THE Ujian Pencapaian Sekolah Rendah (UPSR) public examination for Year Six schoolchildren is on until tomorrow.
This is the first public examination experience for primary schoolchildren.
Even the prime minister has tweeted to wish them good luck in the examination.
The UPSR examination is used as a standard criterion to evaluate the standard and performance of primary schools.
Head teachers’ and teachers’ appraisals in primary schools are also determined by the outcome of UPSR results.
The primary school system is, therefore, focused on achieving excellence in the UPSR examination.
Many elaborate and exhaustive programmes are drawn up for Year Six children.
From the beginning of the academic year in January, pupils are put through a stringent and comprehensive schedule of extra classes, workshops, motivational seminars and mock examinations.
In some schools, Year Six children are excluded from curricular and co-curricular activities and competitions because of this examination.
Some schools go overboard and utilise every weekend, every term holiday, every public holiday and every other day to conduct extra classes.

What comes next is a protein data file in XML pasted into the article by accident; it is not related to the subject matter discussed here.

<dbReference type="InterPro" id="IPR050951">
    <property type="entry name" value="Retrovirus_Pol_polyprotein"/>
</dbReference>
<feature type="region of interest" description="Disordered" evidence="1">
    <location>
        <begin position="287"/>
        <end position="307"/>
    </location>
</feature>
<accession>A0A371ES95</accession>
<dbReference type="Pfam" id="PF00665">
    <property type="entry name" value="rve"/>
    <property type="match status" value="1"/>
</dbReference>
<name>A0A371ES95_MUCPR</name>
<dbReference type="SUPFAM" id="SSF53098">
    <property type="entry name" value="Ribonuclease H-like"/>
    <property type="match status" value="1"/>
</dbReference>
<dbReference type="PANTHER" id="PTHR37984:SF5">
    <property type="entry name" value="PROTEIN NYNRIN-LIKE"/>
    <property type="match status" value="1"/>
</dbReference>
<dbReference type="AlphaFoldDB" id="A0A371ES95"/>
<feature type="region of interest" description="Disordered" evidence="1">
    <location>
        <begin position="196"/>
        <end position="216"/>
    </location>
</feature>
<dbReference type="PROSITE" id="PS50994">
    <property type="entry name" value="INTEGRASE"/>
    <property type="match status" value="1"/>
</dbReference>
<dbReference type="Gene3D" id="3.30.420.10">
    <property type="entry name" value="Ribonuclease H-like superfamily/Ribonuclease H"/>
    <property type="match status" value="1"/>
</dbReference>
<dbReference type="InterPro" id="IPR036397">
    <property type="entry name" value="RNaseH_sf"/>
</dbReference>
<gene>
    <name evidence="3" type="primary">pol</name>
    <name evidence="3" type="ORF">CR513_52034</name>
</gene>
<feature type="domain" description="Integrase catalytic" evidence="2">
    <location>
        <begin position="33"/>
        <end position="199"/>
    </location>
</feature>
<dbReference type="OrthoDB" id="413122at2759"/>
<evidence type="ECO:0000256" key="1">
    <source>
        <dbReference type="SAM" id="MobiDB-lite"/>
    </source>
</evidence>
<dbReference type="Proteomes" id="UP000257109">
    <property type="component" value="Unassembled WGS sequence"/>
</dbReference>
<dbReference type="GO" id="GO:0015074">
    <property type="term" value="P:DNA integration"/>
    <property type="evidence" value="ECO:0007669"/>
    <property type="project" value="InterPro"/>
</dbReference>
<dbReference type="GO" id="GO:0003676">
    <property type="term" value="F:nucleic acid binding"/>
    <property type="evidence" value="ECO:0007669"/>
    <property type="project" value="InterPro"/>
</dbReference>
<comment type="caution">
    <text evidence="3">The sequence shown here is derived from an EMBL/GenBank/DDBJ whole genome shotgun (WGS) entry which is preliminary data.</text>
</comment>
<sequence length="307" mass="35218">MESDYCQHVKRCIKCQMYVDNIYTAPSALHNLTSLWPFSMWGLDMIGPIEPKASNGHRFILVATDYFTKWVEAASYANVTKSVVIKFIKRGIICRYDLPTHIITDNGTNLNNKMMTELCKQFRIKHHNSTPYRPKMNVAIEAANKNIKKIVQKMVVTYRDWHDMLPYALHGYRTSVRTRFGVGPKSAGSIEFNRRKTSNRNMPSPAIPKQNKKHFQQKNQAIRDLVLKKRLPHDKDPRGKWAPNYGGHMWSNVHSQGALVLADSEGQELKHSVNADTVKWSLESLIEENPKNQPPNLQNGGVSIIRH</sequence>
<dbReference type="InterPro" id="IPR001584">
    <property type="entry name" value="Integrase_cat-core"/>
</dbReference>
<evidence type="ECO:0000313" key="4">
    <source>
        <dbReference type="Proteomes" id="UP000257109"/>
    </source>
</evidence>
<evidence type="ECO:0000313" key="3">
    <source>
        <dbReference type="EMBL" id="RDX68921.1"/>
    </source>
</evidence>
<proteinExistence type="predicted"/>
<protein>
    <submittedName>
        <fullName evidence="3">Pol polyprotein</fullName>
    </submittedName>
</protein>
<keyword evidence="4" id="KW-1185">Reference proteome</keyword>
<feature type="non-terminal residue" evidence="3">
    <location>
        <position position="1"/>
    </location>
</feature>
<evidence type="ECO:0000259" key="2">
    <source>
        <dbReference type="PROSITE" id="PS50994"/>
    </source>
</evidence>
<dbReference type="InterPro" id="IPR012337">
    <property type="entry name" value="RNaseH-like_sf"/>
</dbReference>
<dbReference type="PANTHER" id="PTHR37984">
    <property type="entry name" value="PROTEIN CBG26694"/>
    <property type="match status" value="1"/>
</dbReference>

No time is spared. The children attend these extra classes, where they are drilled with past-year examination questions.
As the UPSR examination nears, some enterprising schools “house” the children in the school premises to supervise their activities.
The children are given extra coaching, and they practically eat, sleep and drink examination questions.
The pace is hectic and intense, and the pupils are put through a rigorous regimen by their teachers.
Teachers, too, are put through much stress and pressure for the sake of the children.
Schools that fare badly in the UPSR examination are accountable to the state education departments and Education Ministry.
These schools have to hand in “show-cause” letters for their “poor” results and subject teachers whose pupils do not secure good grades in the UPSR examination will be sent for refresher courses.
Every head teacher wants his or her school to outperform other schools in the examination.
No head teacher wants to be reprimanded by the departmental head, so head teachers slave-drive their teachers and the teachers, in turn, slave-drive their pupils to score with excellence in the examination.
And, these 12-year-old pupils, who only want to have fun, games and laughter, are caught in between the schools’ expectations, teachers’ expectations and their parents’ expectations.
In some homes, overprotective parents jump on the bandwagon and put their children under tremendous pressure.
In my opinion, the UPSR examination puts Year Six children in some schools through a series of academic rituals that robs them of their childhood. Samuel Yesuiah, Seremban, Negri Sembilan NST Letters 10 SEPTEMBER 2014 @ 8:11 AM